This post makes a focus on a very specific part of that long post. Consider the following map:

$$f: n \mapsto \left\{
\begin{array}{ll}
\left \lfloor{n/\sqrt{2}} \right \rfloor & \text{ if } n \text{ even,} \\
\left \lfloor{n\sqrt{2}} \right \rfloor & \text{ if } n \text{ odd.}
\end{array}
\right.$$

Let $f^{\circ (r+1)}:=f \circ f^{\circ r}$, consider the orbit of $n=73$ for iterations of $f$, i.e. the sequence $f^{\circ r}(73)$: $$73, 103, 145, 205, 289, 408, 288, 203, 287, 405, 572, 404, 285, 403, 569, 804, 568, 401, \dots$$

It seems that this sequence diverges to infinity exponentially, and in particular, never reaches a cycle. Let illustrate that with the following picture of $(f^{\circ r}(73))^{1/r}$, with $200<r<20000$:

According to the above picture, it seems that $f^{\circ r}(73) \sim \delta^r$ with $\delta \sim 1.02$.

Now consider the probability of the $m$ first terms of the sequence $f^{\circ r}(73)$ to be even: $$p_{0}(m):= \frac{|\{ r<m \ | \ f^{\circ r}(73) \text{ is even}\}|}{m}.$$ Then $p_1(m):=1-p_0(m)$ is the probability of the $m$ first terms of $f^{\circ r}(73)$ to be odd.

If we compute the values of $p_i(m)$ for $m=10^{\ell}$, $\ell=1,\dots, 5$, we get something *unexpected*:
$$\scriptsize{ \begin{array}{c|c}
\ell & p_0(10^{\ell}) &p_1(10^{\ell}) \newline \hline
1 &0.2&0.8 \newline \hline
2 &0.45&0.55 \newline \hline
3 &0.467&0.533 \newline \hline
4 &0.4700&0.5300 \newline \hline
5 &0.46410&0.53590 \newline \hline
6 & 0.465476& 0.534524
\end{array} }$$ (the line for $\ell = 6$ was computed by Gottfried Helms, see the comments)

It is unexpected because it seems that $p_0(m)$ does not converge to $1/2$, but to $\alpha \sim 0.465$.

It matches with the above observation because $$ \delta \sim 1.02 \sim \sqrt{2}^{(0.535-0.465)} = \sqrt{2}^{(1-2 \times 0.465)} \sim \sqrt{2}^{(1-2\alpha)}.$$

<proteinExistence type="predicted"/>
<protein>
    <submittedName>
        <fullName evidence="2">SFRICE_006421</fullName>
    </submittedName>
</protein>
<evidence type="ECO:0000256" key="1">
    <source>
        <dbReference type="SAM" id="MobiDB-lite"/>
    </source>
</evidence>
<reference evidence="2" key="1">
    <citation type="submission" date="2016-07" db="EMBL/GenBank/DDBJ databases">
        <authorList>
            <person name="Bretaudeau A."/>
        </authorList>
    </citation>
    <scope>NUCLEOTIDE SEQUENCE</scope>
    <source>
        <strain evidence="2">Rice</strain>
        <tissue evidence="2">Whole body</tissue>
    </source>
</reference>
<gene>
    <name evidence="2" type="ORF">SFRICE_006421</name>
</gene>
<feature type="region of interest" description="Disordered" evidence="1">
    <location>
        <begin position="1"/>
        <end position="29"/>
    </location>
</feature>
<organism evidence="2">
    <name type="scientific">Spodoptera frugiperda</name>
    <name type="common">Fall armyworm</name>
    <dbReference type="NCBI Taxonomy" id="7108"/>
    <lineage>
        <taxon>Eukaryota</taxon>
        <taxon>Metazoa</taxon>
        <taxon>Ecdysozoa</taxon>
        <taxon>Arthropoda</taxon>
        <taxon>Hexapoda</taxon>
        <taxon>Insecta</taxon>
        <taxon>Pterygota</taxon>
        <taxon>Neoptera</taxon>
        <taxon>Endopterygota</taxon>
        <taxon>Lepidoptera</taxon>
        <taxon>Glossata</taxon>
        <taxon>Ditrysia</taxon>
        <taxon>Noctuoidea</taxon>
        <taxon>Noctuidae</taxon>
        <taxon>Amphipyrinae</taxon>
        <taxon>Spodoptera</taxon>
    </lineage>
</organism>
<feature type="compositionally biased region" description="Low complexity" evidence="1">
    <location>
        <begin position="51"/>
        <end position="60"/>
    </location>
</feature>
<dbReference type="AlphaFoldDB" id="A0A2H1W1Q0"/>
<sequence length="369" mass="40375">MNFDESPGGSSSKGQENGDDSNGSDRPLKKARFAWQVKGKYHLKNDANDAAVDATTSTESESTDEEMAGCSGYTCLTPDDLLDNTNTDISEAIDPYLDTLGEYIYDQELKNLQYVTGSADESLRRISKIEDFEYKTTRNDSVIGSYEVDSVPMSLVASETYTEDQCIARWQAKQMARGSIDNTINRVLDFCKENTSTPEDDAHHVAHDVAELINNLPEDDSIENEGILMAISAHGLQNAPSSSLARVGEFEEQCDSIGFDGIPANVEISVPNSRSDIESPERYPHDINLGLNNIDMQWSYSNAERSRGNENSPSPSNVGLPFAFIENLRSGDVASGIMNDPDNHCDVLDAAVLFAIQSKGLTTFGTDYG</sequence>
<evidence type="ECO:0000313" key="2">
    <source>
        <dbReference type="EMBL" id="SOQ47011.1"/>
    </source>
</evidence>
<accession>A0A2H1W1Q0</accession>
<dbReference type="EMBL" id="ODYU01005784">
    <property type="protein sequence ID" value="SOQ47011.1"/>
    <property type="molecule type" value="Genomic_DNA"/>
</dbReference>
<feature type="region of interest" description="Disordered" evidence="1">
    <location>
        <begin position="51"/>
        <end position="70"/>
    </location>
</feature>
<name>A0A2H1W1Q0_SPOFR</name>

Question: Is it true that $f^{\circ r}(73)$ never reach a cycle, that $(f^{\circ r}(73))^{1/r}$ converges to $\delta \sim 1.02$, that $p_0(m)$ converges to $\alpha \sim 0.465$, and that $\delta^24^{\alpha} = 2$? What are the exact values of $\delta$ and $\alpha$? (or better approximations?)

The following picture provides the values of $p_0(m)$ for $100 < m < 20000$:

Note that this phenomenon is not specific to $n=73$, but seems to happen as frequently as $n$ is big, and then, the analogous probability seems to converge to the same $\alpha$. If $n <100$, then it happens for $n=73$ only, but for $n<200$, it happens for $n=73, 103, 104, 105, 107, 141, 145, 146, 147, $ $ 148, 149, 151, 152, 153, 155, 161, 175, 199$; and for $10000 \le n < 11000$, to exactly $954$ ones.

Below is the picture as above but for $n=123456789$:

Alternative question: Is it true that the set of $n$ for which the above phenomenon happens has natural density one? Is it cofinite? When it happens, does it involves the same constant $\alpha$?

There are exactly $1535$ numbers $n<10000$ for which the above phenomenon **does not** happen. The next picture displays for such $n$ the minimal $m$ (in blue) such that $f^{\circ m}(n) = f^{\circ (m+r)}(n)$ for some $r>0$, together with the miniman such $r$ (in red):

In fact all these numbers (as first terms) reach the following cycle of length $33$:

$$(15,21,29,41,57,80,56,39,55,77,108,76,53,74,52,36,25,35,49,69,97,137,193,272,192,135,190,134,94,66,46,32,22)$$

except the following ones: $$7, 8, 9, 10, 12, 13, 14, 18, 19, 20, 26, 27, 28, 38, 40, 54,$$ which reach $(5,7,9,12,8)$, and that ones $1, 2, 3, 4, 6$ which reach $(1)$, and $f(0)=0$.

If the pattern continues like above up to infinity, they must have infinity many such $n$.

Bonus question:Are there infinitely many $n$ reaching a cycle? Do they all reach the above cycle of length $33$ (except the few ones mentioned above)? What is the formula of these numbers $n$?